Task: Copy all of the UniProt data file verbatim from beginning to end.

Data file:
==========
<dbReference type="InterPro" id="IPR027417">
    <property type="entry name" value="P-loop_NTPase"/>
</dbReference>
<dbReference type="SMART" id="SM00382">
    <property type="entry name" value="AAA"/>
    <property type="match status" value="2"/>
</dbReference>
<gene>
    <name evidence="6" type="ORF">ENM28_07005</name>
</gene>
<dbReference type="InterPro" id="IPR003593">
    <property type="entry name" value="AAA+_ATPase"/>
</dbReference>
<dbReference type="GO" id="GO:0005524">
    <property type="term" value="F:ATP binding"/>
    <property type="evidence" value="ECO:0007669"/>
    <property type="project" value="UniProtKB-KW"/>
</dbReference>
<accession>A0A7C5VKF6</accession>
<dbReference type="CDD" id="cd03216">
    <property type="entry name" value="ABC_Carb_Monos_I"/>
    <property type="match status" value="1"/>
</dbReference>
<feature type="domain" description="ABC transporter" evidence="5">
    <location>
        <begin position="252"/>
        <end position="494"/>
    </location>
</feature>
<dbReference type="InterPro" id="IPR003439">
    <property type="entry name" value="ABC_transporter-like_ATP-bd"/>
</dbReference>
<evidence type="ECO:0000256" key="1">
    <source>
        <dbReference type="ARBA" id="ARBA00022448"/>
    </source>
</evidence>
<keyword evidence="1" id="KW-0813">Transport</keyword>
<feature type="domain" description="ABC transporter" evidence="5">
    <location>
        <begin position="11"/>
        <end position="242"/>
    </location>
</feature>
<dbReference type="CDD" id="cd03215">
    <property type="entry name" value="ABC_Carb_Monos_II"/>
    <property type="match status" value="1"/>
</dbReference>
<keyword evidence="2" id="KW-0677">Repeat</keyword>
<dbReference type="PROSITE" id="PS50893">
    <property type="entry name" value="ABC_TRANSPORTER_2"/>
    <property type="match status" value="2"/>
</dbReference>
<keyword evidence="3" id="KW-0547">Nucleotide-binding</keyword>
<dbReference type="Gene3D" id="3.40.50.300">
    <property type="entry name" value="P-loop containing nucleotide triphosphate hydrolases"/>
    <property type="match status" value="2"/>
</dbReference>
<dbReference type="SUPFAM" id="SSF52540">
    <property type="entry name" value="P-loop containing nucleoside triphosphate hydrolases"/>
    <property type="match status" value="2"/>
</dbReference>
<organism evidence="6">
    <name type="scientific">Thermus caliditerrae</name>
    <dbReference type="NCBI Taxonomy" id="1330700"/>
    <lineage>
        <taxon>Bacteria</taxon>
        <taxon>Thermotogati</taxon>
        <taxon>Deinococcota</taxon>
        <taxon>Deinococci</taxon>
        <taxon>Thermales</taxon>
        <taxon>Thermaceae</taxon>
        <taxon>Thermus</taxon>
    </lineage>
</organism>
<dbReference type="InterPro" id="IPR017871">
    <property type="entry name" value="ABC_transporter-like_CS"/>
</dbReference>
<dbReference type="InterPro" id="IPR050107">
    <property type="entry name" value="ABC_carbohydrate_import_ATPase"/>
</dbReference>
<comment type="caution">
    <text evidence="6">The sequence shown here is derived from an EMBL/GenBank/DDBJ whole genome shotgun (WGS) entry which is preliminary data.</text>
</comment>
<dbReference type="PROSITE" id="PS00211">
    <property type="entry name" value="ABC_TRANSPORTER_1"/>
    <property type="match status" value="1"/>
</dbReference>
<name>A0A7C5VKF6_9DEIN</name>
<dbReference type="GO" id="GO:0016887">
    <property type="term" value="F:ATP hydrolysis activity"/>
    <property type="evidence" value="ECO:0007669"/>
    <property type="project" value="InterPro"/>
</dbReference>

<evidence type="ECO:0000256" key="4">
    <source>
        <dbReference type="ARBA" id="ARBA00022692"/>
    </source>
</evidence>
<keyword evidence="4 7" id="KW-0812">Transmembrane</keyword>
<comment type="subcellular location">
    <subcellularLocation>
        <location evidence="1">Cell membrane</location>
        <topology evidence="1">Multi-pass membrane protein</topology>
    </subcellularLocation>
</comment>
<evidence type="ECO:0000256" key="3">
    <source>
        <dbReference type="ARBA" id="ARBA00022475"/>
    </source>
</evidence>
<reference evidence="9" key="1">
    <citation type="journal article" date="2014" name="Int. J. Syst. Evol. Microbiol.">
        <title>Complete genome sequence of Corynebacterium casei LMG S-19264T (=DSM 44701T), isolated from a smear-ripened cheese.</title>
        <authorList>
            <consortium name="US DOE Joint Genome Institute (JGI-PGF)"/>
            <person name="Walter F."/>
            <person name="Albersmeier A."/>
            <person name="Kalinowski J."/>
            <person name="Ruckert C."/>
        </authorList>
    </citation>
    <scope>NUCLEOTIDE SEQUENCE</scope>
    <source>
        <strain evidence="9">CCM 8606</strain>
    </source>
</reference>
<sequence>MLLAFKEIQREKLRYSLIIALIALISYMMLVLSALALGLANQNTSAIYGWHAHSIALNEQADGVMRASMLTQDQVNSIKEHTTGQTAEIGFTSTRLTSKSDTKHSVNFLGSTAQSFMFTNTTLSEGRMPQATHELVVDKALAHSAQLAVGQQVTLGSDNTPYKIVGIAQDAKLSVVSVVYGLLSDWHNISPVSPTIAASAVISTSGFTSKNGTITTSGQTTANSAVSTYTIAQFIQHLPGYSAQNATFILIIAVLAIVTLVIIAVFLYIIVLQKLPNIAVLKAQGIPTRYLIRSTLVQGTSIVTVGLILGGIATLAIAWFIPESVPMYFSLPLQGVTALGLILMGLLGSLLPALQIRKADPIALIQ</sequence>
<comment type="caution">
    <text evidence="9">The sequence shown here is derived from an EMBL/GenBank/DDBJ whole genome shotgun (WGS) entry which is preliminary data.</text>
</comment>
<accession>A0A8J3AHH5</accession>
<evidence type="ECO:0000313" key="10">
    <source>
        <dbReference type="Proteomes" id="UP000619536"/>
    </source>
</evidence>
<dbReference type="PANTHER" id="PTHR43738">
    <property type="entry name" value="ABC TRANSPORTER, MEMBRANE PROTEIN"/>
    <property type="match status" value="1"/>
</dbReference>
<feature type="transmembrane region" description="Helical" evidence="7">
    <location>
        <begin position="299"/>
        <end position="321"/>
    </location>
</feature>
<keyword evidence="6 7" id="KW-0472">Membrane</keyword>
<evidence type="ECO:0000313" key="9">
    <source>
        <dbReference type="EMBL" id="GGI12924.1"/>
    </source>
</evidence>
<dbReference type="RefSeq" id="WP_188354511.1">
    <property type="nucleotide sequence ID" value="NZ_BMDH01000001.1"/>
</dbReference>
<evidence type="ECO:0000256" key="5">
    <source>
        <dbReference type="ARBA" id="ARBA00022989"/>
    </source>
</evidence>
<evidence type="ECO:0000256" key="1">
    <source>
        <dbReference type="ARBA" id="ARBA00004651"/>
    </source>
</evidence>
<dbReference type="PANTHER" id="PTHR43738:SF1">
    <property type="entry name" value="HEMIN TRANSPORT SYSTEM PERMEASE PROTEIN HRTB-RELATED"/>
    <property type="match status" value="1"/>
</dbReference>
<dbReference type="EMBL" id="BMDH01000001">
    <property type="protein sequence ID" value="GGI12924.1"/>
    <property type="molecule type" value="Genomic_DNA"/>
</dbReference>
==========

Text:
<dbReference type="InterPro" id="IPR027417">
    <property type="entry name" value="P-loop_NTPase"/>
</dbReference>
<dbReference type="SMART" id="SM00382">
    <property type="entry name" value="AAA"/>
    <property type="match status" value="2"/>
</dbReference>
<gene>
    <name evidence="6" type="ORF">ENM28_07005</name>
</gene>
<dbReference type="InterPro" id="IPR003593">
    <property type="entry name" value="AAA+_ATPase"/>
</dbReference>
<dbReference type="GO" id="GO:0005524">
    <property type="term" value="F:ATP binding"/>
    <property type="evidence" value="ECO:0007669"/>
    <property type="project" value="UniProtKB-KW"/>
</dbReference>
<accession>A0A7C5VKF6</accession>
<dbReference type="CDD" id="cd03216">
    <property type="entry name" value="ABC_Carb_Monos_I"/>
    <property type="match status" value="1"/>
</dbReference>
<feature type="domain" description="ABC transporter" evidence="5">
    <location>
        <begin position="252"/>
        <end position="494"/>
    </location>
</feature>
<dbReference type="InterPro" id="IPR003439">
    <property type="entry name" value="ABC_transporter-like_ATP-bd"/>
</dbReference>
<evidence type="ECO:0000256" key="1">
    <source>
        <dbReference type="ARBA" id="ARBA00022448"/>
    </source>
</evidence>
<keyword evidence="1" id="KW-0813">Transport</keyword>
<feature type="domain" description="ABC transporter" evidence="5">
    <location>
        <begin position="11"/>
        <end position="242"/>
    </location>
</feature>
<dbReference type="CDD" id="cd03215">
    <property type="entry name" value="ABC_Carb_Monos_II"/>
    <property type="match status" value="1"/>
</dbReference>
<keyword evidence="2" id="KW-0677">Repeat</keyword>
<dbReference type="PROSITE" id="PS50893">
    <property type="entry name" value="ABC_TRANSPORTER_2"/>
    <property type="match status" value="2"/>
</dbReference>
<keyword evidence="3" id="KW-0547">Nucleotide-binding</keyword>
<dbReference type="Gene3D" id="3.40.50.300">
    <property type="entry name" value="P-loop containing nucleotide triphosphate hydrolases"/>
    <property type="match status" value="2"/>
</dbReference>
<dbReference type="SUPFAM" id="SSF52540">
    <property type="entry name" value="P-loop containing nucleoside triphosphate hydrolases"/>
    <property type="match status" value="2"/>
</dbReference>
<organism evidence="6">
    <name type="scientific">Thermus caliditerrae</name>
    <dbReference type="NCBI Taxonomy" id="1330700"/>
    <lineage>
        <taxon>Bacteria</taxon>
        <taxon>Thermotogati</taxon>
        <taxon>Deinococcota</taxon>
        <taxon>Deinococci</taxon>
        <taxon>Thermales</taxon>
        <taxon>Thermaceae</taxon>
        <taxon>Thermus</taxon>
    </lineage>
</organism>
<dbReference type="InterPro" id="IPR017871">
    <property type="entry name" value="ABC_transporter-like_CS"/>
</dbReference>
<dbReference type="InterPro" id="IPR050107">
    <property type="entry name" value="ABC_carbohydrate_import_ATPase"/>
</dbReference>
<comment type="caution">
    <text evidence="6">The sequence shown here is derived from an EMBL/GenBank/DDBJ whole genome shotgun (WGS) entry which is preliminary data.</text>
</comment>
<dbReference type="PROSITE" id="PS00211">
    <property type="entry name" value="ABC_TRANSPORTER_1"/>
    <property type="match status" value="1"/>
</dbReference>
<name>A0A7C5VKF6_9DEIN</name>
<dbReference type="GO" id="GO:0016887">
    <property type="term" value="F:ATP hydrolysis activity"/>
    <property type="evidence" value="ECO:0007669"/>
    <property type="project" value="InterPro"/>
</dbReference>

<evidence type="ECO:0000256" key="4">
    <source>
        <dbReference type="ARBA" id="ARBA00022692"/>
    </source>
</evidence>
<keyword evidence="4 7" id="KW-0812">Transmembrane</keyword>
<comment type="subcellular location">
    <subcellularLocation>
        <location evidence="1">Cell membrane</location>
        <topology evidence="1">Multi-pass membrane protein</topology>
    </subcellularLocation>
</comment>
<evidence type="ECO:0000256" key="3">
    <source>
        <dbReference type="ARBA" id="ARBA00022475"/>
    </source>
</evidence>
<reference evidence="9" key="1">
    <citation type="journal article" date="2014" name="Int. J. Syst. Evol. Microbiol.">
        <title>Complete genome sequence of Corynebacterium casei LMG S-19264T (=DSM 44701T), isolated from a smear-ripened cheese.</title>
        <authorList>
            <consortium name="US DOE Joint Genome Institute (JGI-PGF)"/>
            <person name="Walter F."/>
            <person name="Albersmeier A."/>
            <person name="Kalinowski J."/>
            <person name="Ruckert C."/>
        </authorList>
    </citation>
    <scope>NUCLEOTIDE SEQUENCE</scope>
    <source>
        <strain evidence="9">CCM 8606</strain>
    </source>
</reference>
<sequence>MLLAFKEIQREKLRYSLIIALIALISYMMLVLSALALGLANQNTSAIYGWHAHSIALNEQADGVMRASMLTQDQVNSIKEHTTGQTAEIGFTSTRLTSKSDTKHSVNFLGSTAQSFMFTNTTLSEGRMPQATHELVVDKALAHSAQLAVGQQVTLGSDNTPYKIVGIAQDAKLSVVSVVYGLLSDWHNISPVSPTIAASAVISTSGFTSKNGTITTSGQTTANSAVSTYTIAQFIQHLPGYSAQNATFILIIAVLAIVTLVIIAVFLYIIVLQKLPNIAVLKAQGIPTRYLIRSTLVQGTSIVTVGLILGGIATLAIAWFIPESVPMYFSLPLQGVTALGLILMGLLGSLLPALQIRKADPIALIQ</sequence>
<comment type="caution">
    <text evidence="9">The sequence shown here is derived from an EMBL/GenBank/DDBJ whole genome shotgun (WGS) entry which is preliminary data.</text>
</comment>
<accession>A0A8J3AHH5</accession>
<evidence type="ECO:0000313" key="10">
    <source>
        <dbReference type="Proteomes" id="UP000619536"/>
    </source>
</evidence>
<dbReference type="PANTHER" id="PTHR43738">
    <property type="entry name" value="ABC TRANSPORTER, MEMBRANE PROTEIN"/>
    <property type="match status" value="1"/>
</dbReference>
<feature type="transmembrane region" description="Helical" evidence="7">
    <location>
        <begin position="299"/>
        <end position="321"/>
    </location>
</feature>
<keyword evidence="6 7" id="KW-0472">Membrane</keyword>
<evidence type="ECO:0000313" key="9">
    <source>
        <dbReference type="EMBL" id="GGI12924.1"/>
    </source>
</evidence>
<dbReference type="RefSeq" id="WP_188354511.1">
    <property type="nucleotide sequence ID" value="NZ_BMDH01000001.1"/>
</dbReference>
<evidence type="ECO:0000256" key="5">
    <source>
        <dbReference type="ARBA" id="ARBA00022989"/>
    </source>
</evidence>
<evidence type="ECO:0000256" key="1">
    <source>
        <dbReference type="ARBA" id="ARBA00004651"/>
    </source>
</evidence>
<dbReference type="PANTHER" id="PTHR43738:SF1">
    <property type="entry name" value="HEMIN TRANSPORT SYSTEM PERMEASE PROTEIN HRTB-RELATED"/>
    <property type="match status" value="1"/>
</dbReference>
<dbReference type="EMBL" id="BMDH01000001">
    <property type="protein sequence ID" value="GGI12924.1"/>
    <property type="molecule type" value="Genomic_DNA"/>
</dbReference>